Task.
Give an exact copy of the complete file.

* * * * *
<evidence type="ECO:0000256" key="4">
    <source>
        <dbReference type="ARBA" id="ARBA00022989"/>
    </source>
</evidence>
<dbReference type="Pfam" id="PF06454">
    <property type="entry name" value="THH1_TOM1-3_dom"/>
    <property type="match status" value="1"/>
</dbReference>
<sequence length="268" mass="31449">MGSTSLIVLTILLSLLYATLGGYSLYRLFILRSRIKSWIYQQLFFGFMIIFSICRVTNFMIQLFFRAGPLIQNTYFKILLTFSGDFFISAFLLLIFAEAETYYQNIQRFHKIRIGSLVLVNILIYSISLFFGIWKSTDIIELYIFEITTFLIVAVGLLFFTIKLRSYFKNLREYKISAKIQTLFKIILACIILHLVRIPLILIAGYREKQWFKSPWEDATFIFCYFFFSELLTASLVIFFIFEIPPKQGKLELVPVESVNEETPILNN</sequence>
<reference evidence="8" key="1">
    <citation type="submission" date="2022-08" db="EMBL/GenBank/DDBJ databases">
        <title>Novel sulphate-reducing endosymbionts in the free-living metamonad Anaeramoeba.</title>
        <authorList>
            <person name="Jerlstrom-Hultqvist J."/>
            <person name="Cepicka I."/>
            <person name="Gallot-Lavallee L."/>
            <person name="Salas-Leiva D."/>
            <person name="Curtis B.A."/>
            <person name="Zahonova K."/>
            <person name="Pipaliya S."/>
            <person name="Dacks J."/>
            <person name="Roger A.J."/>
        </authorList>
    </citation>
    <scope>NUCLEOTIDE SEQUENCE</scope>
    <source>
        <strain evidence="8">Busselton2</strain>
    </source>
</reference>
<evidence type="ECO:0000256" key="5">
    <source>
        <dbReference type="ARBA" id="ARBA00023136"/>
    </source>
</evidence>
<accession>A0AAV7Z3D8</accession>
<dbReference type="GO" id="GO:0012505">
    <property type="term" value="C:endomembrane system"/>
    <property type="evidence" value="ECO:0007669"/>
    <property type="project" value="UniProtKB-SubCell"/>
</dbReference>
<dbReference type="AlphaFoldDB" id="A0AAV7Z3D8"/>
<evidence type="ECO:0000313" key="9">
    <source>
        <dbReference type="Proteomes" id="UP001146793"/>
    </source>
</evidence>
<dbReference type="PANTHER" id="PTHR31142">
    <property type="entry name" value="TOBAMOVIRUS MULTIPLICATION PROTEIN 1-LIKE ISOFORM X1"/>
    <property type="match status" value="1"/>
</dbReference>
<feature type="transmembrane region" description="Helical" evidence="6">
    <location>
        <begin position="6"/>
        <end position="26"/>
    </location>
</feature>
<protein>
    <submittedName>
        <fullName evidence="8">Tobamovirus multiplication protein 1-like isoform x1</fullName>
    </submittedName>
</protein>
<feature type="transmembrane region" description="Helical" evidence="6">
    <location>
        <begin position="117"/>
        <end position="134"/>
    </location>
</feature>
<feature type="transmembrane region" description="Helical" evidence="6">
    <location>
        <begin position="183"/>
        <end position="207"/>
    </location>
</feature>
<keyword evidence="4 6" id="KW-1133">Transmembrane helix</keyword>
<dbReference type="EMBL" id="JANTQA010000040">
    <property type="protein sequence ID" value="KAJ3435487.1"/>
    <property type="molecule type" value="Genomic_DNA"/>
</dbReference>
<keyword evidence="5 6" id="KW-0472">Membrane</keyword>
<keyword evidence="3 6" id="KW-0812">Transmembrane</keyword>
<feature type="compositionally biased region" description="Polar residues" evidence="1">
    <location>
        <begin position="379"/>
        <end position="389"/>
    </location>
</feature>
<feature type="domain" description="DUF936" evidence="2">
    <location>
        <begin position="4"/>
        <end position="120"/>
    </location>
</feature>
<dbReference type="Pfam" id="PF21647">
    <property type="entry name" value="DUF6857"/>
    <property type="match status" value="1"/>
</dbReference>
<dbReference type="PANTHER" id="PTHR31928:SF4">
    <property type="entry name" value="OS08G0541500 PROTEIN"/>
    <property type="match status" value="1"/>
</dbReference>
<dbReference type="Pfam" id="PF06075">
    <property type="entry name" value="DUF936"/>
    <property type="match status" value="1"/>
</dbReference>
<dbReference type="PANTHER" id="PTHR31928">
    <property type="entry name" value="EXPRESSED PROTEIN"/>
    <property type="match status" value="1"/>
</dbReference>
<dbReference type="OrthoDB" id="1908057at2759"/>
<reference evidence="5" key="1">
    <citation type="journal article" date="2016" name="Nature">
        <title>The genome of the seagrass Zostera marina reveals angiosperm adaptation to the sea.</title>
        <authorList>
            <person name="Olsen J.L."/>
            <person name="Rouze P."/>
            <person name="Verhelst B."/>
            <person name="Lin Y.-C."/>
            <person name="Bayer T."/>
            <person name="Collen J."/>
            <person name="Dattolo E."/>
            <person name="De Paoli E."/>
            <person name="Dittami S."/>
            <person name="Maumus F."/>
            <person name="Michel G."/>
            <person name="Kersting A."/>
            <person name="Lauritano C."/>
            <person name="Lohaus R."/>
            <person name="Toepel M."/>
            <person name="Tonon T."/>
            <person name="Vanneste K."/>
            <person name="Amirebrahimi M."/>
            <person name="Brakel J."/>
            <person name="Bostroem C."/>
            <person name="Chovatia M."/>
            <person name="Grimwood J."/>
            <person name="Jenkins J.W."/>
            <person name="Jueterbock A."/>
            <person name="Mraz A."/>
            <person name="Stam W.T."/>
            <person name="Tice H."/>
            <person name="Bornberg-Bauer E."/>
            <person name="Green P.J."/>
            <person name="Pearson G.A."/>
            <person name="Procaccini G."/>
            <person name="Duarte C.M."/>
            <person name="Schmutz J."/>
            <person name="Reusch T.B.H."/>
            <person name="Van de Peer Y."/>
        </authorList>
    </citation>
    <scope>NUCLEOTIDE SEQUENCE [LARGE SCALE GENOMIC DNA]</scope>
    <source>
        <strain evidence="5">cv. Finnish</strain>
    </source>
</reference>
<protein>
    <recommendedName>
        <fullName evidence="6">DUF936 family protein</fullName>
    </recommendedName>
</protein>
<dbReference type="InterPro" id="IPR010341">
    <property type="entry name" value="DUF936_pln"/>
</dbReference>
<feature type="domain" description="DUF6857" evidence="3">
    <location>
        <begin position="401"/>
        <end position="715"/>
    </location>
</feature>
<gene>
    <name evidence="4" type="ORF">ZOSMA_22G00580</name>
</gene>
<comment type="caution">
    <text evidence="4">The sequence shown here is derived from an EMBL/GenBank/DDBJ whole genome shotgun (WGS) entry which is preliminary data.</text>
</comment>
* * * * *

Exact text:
<evidence type="ECO:0000256" key="4">
    <source>
        <dbReference type="ARBA" id="ARBA00022989"/>
    </source>
</evidence>
<dbReference type="Pfam" id="PF06454">
    <property type="entry name" value="THH1_TOM1-3_dom"/>
    <property type="match status" value="1"/>
</dbReference>
<sequence length="268" mass="31449">MGSTSLIVLTILLSLLYATLGGYSLYRLFILRSRIKSWIYQQLFFGFMIIFSICRVTNFMIQLFFRAGPLIQNTYFKILLTFSGDFFISAFLLLIFAEAETYYQNIQRFHKIRIGSLVLVNILIYSISLFFGIWKSTDIIELYIFEITTFLIVAVGLLFFTIKLRSYFKNLREYKISAKIQTLFKIILACIILHLVRIPLILIAGYREKQWFKSPWEDATFIFCYFFFSELLTASLVIFFIFEIPPKQGKLELVPVESVNEETPILNN</sequence>
<reference evidence="8" key="1">
    <citation type="submission" date="2022-08" db="EMBL/GenBank/DDBJ databases">
        <title>Novel sulphate-reducing endosymbionts in the free-living metamonad Anaeramoeba.</title>
        <authorList>
            <person name="Jerlstrom-Hultqvist J."/>
            <person name="Cepicka I."/>
            <person name="Gallot-Lavallee L."/>
            <person name="Salas-Leiva D."/>
            <person name="Curtis B.A."/>
            <person name="Zahonova K."/>
            <person name="Pipaliya S."/>
            <person name="Dacks J."/>
            <person name="Roger A.J."/>
        </authorList>
    </citation>
    <scope>NUCLEOTIDE SEQUENCE</scope>
    <source>
        <strain evidence="8">Busselton2</strain>
    </source>
</reference>
<evidence type="ECO:0000256" key="5">
    <source>
        <dbReference type="ARBA" id="ARBA00023136"/>
    </source>
</evidence>
<accession>A0AAV7Z3D8</accession>
<dbReference type="GO" id="GO:0012505">
    <property type="term" value="C:endomembrane system"/>
    <property type="evidence" value="ECO:0007669"/>
    <property type="project" value="UniProtKB-SubCell"/>
</dbReference>
<dbReference type="AlphaFoldDB" id="A0AAV7Z3D8"/>
<evidence type="ECO:0000313" key="9">
    <source>
        <dbReference type="Proteomes" id="UP001146793"/>
    </source>
</evidence>
<dbReference type="PANTHER" id="PTHR31142">
    <property type="entry name" value="TOBAMOVIRUS MULTIPLICATION PROTEIN 1-LIKE ISOFORM X1"/>
    <property type="match status" value="1"/>
</dbReference>
<feature type="transmembrane region" description="Helical" evidence="6">
    <location>
        <begin position="6"/>
        <end position="26"/>
    </location>
</feature>
<protein>
    <submittedName>
        <fullName evidence="8">Tobamovirus multiplication protein 1-like isoform x1</fullName>
    </submittedName>
</protein>
<feature type="transmembrane region" description="Helical" evidence="6">
    <location>
        <begin position="117"/>
        <end position="134"/>
    </location>
</feature>
<feature type="transmembrane region" description="Helical" evidence="6">
    <location>
        <begin position="183"/>
        <end position="207"/>
    </location>
</feature>
<keyword evidence="4 6" id="KW-1133">Transmembrane helix</keyword>
<dbReference type="EMBL" id="JANTQA010000040">
    <property type="protein sequence ID" value="KAJ3435487.1"/>
    <property type="molecule type" value="Genomic_DNA"/>
</dbReference>
<keyword evidence="5 6" id="KW-0472">Membrane</keyword>
<keyword evidence="3 6" id="KW-0812">Transmembrane</keyword>
<feature type="compositionally biased region" description="Polar residues" evidence="1">
    <location>
        <begin position="379"/>
        <end position="389"/>
    </location>
</feature>
<feature type="domain" description="DUF936" evidence="2">
    <location>
        <begin position="4"/>
        <end position="120"/>
    </location>
</feature>
<dbReference type="Pfam" id="PF21647">
    <property type="entry name" value="DUF6857"/>
    <property type="match status" value="1"/>
</dbReference>
<dbReference type="PANTHER" id="PTHR31928:SF4">
    <property type="entry name" value="OS08G0541500 PROTEIN"/>
    <property type="match status" value="1"/>
</dbReference>
<dbReference type="Pfam" id="PF06075">
    <property type="entry name" value="DUF936"/>
    <property type="match status" value="1"/>
</dbReference>
<dbReference type="PANTHER" id="PTHR31928">
    <property type="entry name" value="EXPRESSED PROTEIN"/>
    <property type="match status" value="1"/>
</dbReference>
<dbReference type="OrthoDB" id="1908057at2759"/>
<reference evidence="5" key="1">
    <citation type="journal article" date="2016" name="Nature">
        <title>The genome of the seagrass Zostera marina reveals angiosperm adaptation to the sea.</title>
        <authorList>
            <person name="Olsen J.L."/>
            <person name="Rouze P."/>
            <person name="Verhelst B."/>
            <person name="Lin Y.-C."/>
            <person name="Bayer T."/>
            <person name="Collen J."/>
            <person name="Dattolo E."/>
            <person name="De Paoli E."/>
            <person name="Dittami S."/>
            <person name="Maumus F."/>
            <person name="Michel G."/>
            <person name="Kersting A."/>
            <person name="Lauritano C."/>
            <person name="Lohaus R."/>
            <person name="Toepel M."/>
            <person name="Tonon T."/>
            <person name="Vanneste K."/>
            <person name="Amirebrahimi M."/>
            <person name="Brakel J."/>
            <person name="Bostroem C."/>
            <person name="Chovatia M."/>
            <person name="Grimwood J."/>
            <person name="Jenkins J.W."/>
            <person name="Jueterbock A."/>
            <person name="Mraz A."/>
            <person name="Stam W.T."/>
            <person name="Tice H."/>
            <person name="Bornberg-Bauer E."/>
            <person name="Green P.J."/>
            <person name="Pearson G.A."/>
            <person name="Procaccini G."/>
            <person name="Duarte C.M."/>
            <person name="Schmutz J."/>
            <person name="Reusch T.B.H."/>
            <person name="Van de Peer Y."/>
        </authorList>
    </citation>
    <scope>NUCLEOTIDE SEQUENCE [LARGE SCALE GENOMIC DNA]</scope>
    <source>
        <strain evidence="5">cv. Finnish</strain>
    </source>
</reference>
<protein>
    <recommendedName>
        <fullName evidence="6">DUF936 family protein</fullName>
    </recommendedName>
</protein>
<dbReference type="InterPro" id="IPR010341">
    <property type="entry name" value="DUF936_pln"/>
</dbReference>
<feature type="domain" description="DUF6857" evidence="3">
    <location>
        <begin position="401"/>
        <end position="715"/>
    </location>
</feature>
<gene>
    <name evidence="4" type="ORF">ZOSMA_22G00580</name>
</gene>
<comment type="caution">
    <text evidence="4">The sequence shown here is derived from an EMBL/GenBank/DDBJ whole genome shotgun (WGS) entry which is preliminary data.</text>
</comment>